Women Have Growing Presence in Middle East Aviation
Aviation in the Middle East isn’t just growing, it’s booming–and women have every opportunity to join the ranks, according to the president of the Emirates chapter of Women in Aviation, International (WAI).
“People from the outside think that women in this part of the world are limited in choices, but that’s wrong,” said Mervat Sultan, one of the first Emirati women to obtain a flight dispatcher’s license. She also holds a PPL and serves as finance manager for RamJet Aviation Support, based in Ras Al Khaimah, UAE. “The choices open to women are the same as for men. We, all of us, are the same.”
Men and women also receive the same encouragement to pursue careers in aviation, Sultan said. “In the UAE, we receive the same support as men, from the government and from our families,” Sultan said. “There is no difference. I’ve never faced any problems here.”
The UAE government, which has publicly praised women’s contributions to society and encouraged the private sector to give them every opportunity to succeed, was especially supportive of Sultan’s dream to launch a WAI chapter. “The government really encouraged us,” she said.
The WAI Vision
The newly launched WAI-Emirates chapter is the first of its kind in the Gulf region. To date, there are no other organizations that support women in aviation, Sultan said. One of the goals of the new chapter is to introduce Middle Eastern women to all aspects of aviation, and to encourage them to look beyond the obvious career paths. As Sultan explained, people often think that the only career choices are those of pilot, flight attendant or ticketing agent, which is wrong, she said.
“All of us, we have the same vision,” Sultan said, speaking of the eight women on the WAI-Emirates board. “We have to introduce women to different fields in aviation. There are plenty of choices.” The WAI-Emirates board consists of women from all sectors of aviation. In addition to Sultan, the board includes Dina Ali Beljaflah, vice president of aerospace at Mubadala Aerospace; Kristina Tervo, a flight instructor and director of KTConsultancy; Heba Hussain, operational readiness, Abu Dhabi Airports Co.; Belinda Suares, business development manager at RamJet Aviation Support; Farah Al Ansari, manager, Airport Security Pass, Dubai Airports; Mariam Ali Al Balooshi, Environment Manager, UAE General Civil Aviation Authority (GCAA); and Suaad Al Shamsi, an aircraft engineer with Emirates Airline.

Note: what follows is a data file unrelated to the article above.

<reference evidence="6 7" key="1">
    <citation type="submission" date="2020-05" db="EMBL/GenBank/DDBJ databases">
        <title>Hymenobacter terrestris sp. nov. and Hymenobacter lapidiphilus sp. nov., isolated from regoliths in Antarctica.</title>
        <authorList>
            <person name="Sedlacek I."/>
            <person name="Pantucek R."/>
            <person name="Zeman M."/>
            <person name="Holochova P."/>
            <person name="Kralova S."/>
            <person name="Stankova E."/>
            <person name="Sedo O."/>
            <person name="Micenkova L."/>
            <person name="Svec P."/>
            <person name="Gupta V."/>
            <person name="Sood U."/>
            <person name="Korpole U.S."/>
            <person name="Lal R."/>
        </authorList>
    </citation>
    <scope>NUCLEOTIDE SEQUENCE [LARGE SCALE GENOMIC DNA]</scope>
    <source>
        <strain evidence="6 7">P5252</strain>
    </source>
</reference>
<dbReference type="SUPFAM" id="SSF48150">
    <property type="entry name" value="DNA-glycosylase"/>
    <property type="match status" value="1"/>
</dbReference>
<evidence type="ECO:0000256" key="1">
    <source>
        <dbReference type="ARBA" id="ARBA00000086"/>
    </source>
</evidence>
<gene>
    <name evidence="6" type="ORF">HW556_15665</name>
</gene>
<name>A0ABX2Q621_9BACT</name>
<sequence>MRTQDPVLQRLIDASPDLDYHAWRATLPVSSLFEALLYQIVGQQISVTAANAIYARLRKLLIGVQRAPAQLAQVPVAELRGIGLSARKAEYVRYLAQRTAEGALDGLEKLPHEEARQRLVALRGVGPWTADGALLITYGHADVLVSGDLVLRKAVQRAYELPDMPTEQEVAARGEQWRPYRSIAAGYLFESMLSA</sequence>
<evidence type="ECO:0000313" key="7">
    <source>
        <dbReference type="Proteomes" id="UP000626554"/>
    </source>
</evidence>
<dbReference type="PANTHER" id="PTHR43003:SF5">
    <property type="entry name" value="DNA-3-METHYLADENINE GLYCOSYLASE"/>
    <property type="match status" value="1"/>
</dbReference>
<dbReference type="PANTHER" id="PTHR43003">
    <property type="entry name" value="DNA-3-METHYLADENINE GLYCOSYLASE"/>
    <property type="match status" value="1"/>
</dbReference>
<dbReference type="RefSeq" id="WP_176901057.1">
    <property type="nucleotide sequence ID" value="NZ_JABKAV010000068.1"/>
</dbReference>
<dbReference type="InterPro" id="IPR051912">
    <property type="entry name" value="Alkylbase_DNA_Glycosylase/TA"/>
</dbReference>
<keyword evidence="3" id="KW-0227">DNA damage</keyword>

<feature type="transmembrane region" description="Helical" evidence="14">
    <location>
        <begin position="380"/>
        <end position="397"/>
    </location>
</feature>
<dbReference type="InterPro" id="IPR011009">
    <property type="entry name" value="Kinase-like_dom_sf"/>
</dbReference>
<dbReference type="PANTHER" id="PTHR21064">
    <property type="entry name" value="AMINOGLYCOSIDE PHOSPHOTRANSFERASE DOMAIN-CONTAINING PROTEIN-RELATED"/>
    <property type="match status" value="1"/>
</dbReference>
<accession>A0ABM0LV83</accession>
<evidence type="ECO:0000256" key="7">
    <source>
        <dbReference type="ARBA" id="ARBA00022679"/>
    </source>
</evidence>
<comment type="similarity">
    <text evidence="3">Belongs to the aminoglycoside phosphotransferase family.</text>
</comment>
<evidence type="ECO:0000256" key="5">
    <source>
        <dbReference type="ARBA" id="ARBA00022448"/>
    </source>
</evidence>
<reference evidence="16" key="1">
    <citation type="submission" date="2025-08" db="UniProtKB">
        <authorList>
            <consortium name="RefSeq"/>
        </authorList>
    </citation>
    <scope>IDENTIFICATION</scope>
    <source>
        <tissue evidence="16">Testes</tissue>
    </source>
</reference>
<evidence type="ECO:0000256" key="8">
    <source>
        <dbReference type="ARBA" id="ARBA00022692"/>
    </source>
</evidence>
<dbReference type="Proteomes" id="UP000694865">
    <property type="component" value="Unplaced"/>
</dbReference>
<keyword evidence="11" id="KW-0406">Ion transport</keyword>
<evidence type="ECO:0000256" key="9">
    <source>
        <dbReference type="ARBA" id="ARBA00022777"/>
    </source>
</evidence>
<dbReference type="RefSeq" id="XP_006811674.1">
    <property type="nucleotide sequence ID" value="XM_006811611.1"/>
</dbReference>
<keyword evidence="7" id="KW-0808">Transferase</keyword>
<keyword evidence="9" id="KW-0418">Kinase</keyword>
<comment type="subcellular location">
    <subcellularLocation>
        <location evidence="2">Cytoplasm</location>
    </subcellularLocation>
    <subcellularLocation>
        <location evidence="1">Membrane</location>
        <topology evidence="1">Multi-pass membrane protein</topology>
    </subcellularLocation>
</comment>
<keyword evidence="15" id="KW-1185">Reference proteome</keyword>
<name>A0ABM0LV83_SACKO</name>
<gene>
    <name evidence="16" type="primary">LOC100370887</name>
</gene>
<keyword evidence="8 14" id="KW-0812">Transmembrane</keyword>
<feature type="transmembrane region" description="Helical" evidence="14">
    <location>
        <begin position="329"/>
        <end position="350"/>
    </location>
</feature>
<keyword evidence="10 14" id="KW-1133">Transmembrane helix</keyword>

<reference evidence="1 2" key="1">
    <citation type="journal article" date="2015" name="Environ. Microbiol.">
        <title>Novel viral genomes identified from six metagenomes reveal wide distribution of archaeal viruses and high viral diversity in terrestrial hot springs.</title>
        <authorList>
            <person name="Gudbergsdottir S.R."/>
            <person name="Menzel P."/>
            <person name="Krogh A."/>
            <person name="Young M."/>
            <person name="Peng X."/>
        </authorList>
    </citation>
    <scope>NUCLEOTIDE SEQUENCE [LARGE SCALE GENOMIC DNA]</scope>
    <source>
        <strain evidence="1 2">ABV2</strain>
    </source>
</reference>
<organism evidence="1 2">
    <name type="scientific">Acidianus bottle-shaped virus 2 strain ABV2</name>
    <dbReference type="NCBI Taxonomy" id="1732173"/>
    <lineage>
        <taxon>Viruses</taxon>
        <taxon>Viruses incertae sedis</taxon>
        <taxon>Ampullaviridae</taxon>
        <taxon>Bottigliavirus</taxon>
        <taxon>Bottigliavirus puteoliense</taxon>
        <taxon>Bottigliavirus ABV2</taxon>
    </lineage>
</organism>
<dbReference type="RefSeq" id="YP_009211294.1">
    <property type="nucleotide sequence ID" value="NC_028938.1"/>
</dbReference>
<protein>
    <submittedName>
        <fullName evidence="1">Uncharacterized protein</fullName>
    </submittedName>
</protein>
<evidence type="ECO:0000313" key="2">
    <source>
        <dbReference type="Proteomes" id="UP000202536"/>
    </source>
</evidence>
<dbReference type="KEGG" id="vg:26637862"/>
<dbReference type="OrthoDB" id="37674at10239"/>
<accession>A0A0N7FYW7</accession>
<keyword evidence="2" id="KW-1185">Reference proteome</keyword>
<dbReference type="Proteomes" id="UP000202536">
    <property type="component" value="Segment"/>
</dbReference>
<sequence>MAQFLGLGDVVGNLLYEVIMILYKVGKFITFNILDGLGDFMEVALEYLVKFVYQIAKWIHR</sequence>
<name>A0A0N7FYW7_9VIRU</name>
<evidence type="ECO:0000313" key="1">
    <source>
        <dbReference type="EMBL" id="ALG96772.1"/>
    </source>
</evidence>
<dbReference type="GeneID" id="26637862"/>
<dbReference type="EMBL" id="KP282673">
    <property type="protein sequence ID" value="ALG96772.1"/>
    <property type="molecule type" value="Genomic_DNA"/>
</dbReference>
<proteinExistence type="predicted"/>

The goal of each of the board members is to share their knowledge and experiences with other women in the industry, Sultan said. And the board expects to see big numbers over the coming months and years. “Every three or four days I receive emails from women who want to be involved with us,” she said.
Opportunities for Women
Although it may come as a surprise to many, Middle Eastern women have been involved in aviation for decades. Loftia El Nadi, the first Egyptian woman to earn a pilot’s license, was also the second woman ever to solo an airplane. She earned her license in 1933.
An ever-increasing number of women are entering the industry. Mideast Aviation Academy in Amman, Jordan, for example, currently has female students from Libya and Nigeria, in addition to Jordan, and its graduates include women from Saudi Arabia, Egypt, Sudan, Bahrain and Algeria.
One of the founders of the academy, Entisar Al-Ramahi, has been involved with aviation for 13 years and serves as the school’s director of public relations and marketing. She has been instrumental in helping to develop new courses and attracting international students, including many females, to the school.
At Emirates Aviation College, where Sultan earned her JAA-compliant GCAA flight dispatch license, her fellow students included the first female Bahraini air traffic controller and a female pilot who now works for Gulf Air. “There are plenty of ladies in aviation, but aviation itself is still a young industry in the Middle East,” Sultan explained. “It’s not the same as the industry in the U.S. or Europe, and it’s a challenge for both men and women to get involved.”
That being said, the Middle Eastern aerospace industry is making great strides in attracting nationals–including females–to positions within the industry. One of the most successful has been Strata, the Al Ain-based aerostructures facility wholly owned by Mubadala Aerospace. To date, the company employs 165 women, 140 of whom are UAE nationals. Their positions are varied, and include everything from technicians, operators and quality and laboratory specialists, to HR, training and learning/development officers. In addition, Mubadala is working with many of its female employees to establish a mentoring program to get more women into the boardroom. These women have not only gained the respect of their coworkers, but their family and friends as well.